Over at The White Review, Antoine Volodine’s (fictional?) manifesto for post-exoticism, a literary movement regrouping the author’s many pseudonyms, is worth a read. Volodine, who has written works of fiction under at least four different names including Lutz Bassmann, Manuela Draeger, and his own, defines post-exoticism as ‘an imaginary literature from elsewhere and headed elsewhere, a literature that insists upon its status as strange and estranged, that insists upon its singularity and refuses all affiliations to any specific and clearly identifiable national literature’. Volodine’s latest novel, Terminus Radieux, is on the longlist for the the Femina, Médicis and Académie française prizes.
The word itself was coined in 1990, after I’d already published four novels at Éditions Denoël and as Éditions de Minuit was getting ready to publish lisbon, last edge. It was coined as a joke, without much thought for the pros and cons of the phrase. At first, it was indeed a teasing joke. It was first and foremost a way to answer the question – ‘Where do you belong?’ – that a reporter from the nouvel observateur had just asked me. I thought it obscene the way he was interrogating me. It really did seem to be his own job to figure that out. But at the same time, I definitely knew where I didn’t belong, and I suspected that it was important to declare this difference. So I answered. I explained that my books were outside the conventional categories of existing literature. That they belonged to a trend of literary expression that critics hadn’t really identified just yet. They claimed a marginality, a distance from official centres, norms, styles, a distance from metropolises and dominant cultures, but without claiming a particular identity, without claiming to speak on behalf of a downtrodden minority or a particular national minority. ‘Where do you belong?’ I belong where I write. We belong where we’ve constructed a universe of texts, words, rebellions, images, and fictions. We’re outside. Consciously, completely, and confidently outside. That needs to be said.
The phrase ‘post-exoticism’ was empty. Fundamentally, it didn’t mean anything. We’ve taken control of it, we’ve appropriated it, occupied it, inhabited it, we’ve fashioned it so that it fits us perfectly. Eight years later, a slim book came out from Éditions Gallimard: post-exoticism in ten lessons, lesson eleven. Despite its title, this book isn’t an essay, but a fiction, a pure fiction that dramatises several authors in our community, lets them speak, and shows how post-exoticism is a collective novelistic project, a project that exists in the mistrust and disharmony with the external world, with all the official national literatures, and especially with the real world. The book describes in detail the closed and totalitarian system of post-exotic creation. But what interests us most of all is that it definitively answers the question ‘Where do you belong?’ which had been unclear for a long while. The answer is a place: we’re in prisons, in camps, in maximum-security wings where society isolates its most dangerous criminals. We’re physically imprisoned by walls and psychically imprisoned by insanity, by permanence, and by sensory deprivation. There – in that penal universe at once fictional and absolutely tangible – novelistic works are made that you can now find in bookstores or libraries, bearing the more or less relevant names of Lutz Bassmann, Manuela Draeger, Elli Kronauer, Yasar Tarchalski, or Antoine Volodine. There, the voices of post-exotic authors, narrators, and overnarrators intertwine and self-propagate. All are inmates. Their creative freedom is vast. Their words explore the boundless landscapes of the imagination. But none of them is free.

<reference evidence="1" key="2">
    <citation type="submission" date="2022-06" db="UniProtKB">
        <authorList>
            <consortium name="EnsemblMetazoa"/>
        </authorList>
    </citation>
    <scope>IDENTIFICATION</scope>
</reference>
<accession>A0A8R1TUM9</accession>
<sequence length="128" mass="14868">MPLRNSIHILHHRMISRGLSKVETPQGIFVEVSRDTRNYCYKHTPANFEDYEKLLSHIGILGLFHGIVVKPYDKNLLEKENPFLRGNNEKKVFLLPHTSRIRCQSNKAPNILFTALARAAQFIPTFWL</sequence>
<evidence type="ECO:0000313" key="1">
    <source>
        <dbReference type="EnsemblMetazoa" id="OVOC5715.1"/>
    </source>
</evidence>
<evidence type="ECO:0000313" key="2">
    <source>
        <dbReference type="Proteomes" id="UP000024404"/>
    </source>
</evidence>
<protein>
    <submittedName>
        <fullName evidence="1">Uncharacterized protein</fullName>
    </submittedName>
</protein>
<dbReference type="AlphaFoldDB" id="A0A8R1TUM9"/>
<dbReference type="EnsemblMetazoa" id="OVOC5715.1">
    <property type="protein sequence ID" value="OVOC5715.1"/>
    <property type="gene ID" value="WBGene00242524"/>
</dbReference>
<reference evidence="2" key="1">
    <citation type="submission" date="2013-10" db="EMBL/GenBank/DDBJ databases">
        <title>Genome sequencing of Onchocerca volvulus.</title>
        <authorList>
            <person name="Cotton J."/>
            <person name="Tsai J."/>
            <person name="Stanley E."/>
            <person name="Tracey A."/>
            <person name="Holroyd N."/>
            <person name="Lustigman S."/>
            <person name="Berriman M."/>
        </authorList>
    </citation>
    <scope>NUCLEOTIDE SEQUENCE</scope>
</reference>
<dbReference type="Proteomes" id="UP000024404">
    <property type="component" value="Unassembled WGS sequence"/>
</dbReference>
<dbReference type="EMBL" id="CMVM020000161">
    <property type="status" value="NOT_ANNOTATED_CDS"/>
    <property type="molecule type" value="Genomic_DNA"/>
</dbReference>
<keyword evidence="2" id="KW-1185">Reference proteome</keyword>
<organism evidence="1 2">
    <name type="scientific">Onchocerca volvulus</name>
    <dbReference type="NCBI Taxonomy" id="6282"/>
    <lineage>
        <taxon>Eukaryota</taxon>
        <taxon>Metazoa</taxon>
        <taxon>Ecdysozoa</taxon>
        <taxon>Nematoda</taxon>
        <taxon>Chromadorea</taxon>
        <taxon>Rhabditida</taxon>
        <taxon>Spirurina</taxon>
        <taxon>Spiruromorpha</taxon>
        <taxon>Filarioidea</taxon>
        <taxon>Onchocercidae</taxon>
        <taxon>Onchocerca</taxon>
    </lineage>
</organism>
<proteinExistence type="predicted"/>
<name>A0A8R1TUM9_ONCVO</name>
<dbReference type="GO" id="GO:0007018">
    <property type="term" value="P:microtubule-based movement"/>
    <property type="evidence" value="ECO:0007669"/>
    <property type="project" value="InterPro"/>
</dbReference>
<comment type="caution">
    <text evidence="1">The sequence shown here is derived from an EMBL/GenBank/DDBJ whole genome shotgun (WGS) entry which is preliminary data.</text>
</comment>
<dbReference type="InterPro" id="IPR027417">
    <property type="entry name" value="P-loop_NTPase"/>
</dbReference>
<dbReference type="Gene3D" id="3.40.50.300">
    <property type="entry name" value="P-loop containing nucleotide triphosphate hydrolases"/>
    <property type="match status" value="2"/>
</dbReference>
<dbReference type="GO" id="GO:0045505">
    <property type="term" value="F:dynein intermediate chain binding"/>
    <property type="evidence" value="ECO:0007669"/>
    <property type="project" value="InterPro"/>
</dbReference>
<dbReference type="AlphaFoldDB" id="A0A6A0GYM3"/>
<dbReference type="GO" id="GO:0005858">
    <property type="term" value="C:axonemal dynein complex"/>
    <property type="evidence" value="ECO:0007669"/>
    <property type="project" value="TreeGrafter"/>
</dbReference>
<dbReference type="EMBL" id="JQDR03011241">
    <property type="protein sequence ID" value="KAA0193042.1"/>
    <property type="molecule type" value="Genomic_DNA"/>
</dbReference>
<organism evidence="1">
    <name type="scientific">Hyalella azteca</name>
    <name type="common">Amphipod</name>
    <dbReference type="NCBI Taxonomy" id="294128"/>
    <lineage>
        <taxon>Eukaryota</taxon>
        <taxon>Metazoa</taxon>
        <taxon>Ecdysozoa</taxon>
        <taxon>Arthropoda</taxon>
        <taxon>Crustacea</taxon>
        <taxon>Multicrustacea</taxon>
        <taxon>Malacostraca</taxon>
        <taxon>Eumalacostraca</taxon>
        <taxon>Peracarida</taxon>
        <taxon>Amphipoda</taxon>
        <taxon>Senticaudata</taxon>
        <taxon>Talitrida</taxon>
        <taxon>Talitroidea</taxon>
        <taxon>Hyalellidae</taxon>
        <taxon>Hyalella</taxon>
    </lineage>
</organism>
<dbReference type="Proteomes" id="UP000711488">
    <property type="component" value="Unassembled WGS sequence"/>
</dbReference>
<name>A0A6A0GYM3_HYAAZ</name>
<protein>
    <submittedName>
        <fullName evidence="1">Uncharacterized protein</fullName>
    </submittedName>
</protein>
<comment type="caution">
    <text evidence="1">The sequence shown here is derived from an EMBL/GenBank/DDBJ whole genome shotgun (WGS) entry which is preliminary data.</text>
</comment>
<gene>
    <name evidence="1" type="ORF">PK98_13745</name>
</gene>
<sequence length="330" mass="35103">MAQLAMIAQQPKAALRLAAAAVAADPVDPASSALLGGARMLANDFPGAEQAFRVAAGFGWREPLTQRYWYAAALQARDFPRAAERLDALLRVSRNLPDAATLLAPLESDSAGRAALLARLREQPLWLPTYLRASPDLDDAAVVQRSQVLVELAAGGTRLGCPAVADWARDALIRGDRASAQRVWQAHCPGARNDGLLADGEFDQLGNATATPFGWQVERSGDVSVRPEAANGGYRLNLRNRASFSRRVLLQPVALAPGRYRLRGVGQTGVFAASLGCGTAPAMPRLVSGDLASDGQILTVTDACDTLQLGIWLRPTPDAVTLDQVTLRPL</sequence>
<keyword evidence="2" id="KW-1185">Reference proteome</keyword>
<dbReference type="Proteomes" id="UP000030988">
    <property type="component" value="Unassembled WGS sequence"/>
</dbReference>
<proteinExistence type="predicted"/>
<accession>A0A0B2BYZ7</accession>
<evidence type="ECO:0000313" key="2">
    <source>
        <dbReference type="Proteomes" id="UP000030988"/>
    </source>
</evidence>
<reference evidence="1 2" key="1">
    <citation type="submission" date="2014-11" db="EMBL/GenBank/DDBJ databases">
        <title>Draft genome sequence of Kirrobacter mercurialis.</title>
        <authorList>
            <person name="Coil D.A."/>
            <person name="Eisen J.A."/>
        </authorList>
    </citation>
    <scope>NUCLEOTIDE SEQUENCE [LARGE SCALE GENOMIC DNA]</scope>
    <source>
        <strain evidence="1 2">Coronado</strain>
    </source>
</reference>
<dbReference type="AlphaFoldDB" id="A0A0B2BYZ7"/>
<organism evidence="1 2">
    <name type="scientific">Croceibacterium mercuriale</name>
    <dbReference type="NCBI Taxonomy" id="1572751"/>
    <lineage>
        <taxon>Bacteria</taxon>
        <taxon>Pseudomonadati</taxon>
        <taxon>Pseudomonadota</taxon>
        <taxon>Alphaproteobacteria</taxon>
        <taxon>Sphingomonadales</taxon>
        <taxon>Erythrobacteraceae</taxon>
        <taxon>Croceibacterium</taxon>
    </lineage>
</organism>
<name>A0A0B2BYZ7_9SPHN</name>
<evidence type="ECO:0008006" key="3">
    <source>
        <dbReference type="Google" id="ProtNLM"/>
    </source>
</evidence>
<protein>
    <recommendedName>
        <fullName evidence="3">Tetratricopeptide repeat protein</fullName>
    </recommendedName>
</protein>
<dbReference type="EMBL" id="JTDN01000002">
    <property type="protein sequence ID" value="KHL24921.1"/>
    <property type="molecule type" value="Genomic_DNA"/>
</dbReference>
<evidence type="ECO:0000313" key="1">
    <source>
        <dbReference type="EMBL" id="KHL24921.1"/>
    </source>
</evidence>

Often I’m asked to define post-exoticism in a short phrase. They ask me to say everything in a single sentence. I’m happy to answer, but the words change depending on my mood and on the circumstances. In any case, I’m going to give you a few of these little overarching definitions. They’re worth what they’re worth, but at least they have the merit of expanding the scope. And, taken together, they broaden the definition.
So what is post-exoticism?
– A literature of elsewhere, from elsewhere, headed elsewhere.
– An international, cosmopolitan literature with memories rooted deeply in the tragedies of the twentieth century: the wars, revolutions, genocides, and defeats of the twentieth century.
– A foreign literature written in French.
– A literature that thoroughly mixes dreams and politics.
– A trash literature, completely broken from official literature.
– A penal literature of rumination, of mental deviance, and of failure.
– A novelistic project that has something to do with shamanism, with a Bolshevist variant of shamanism.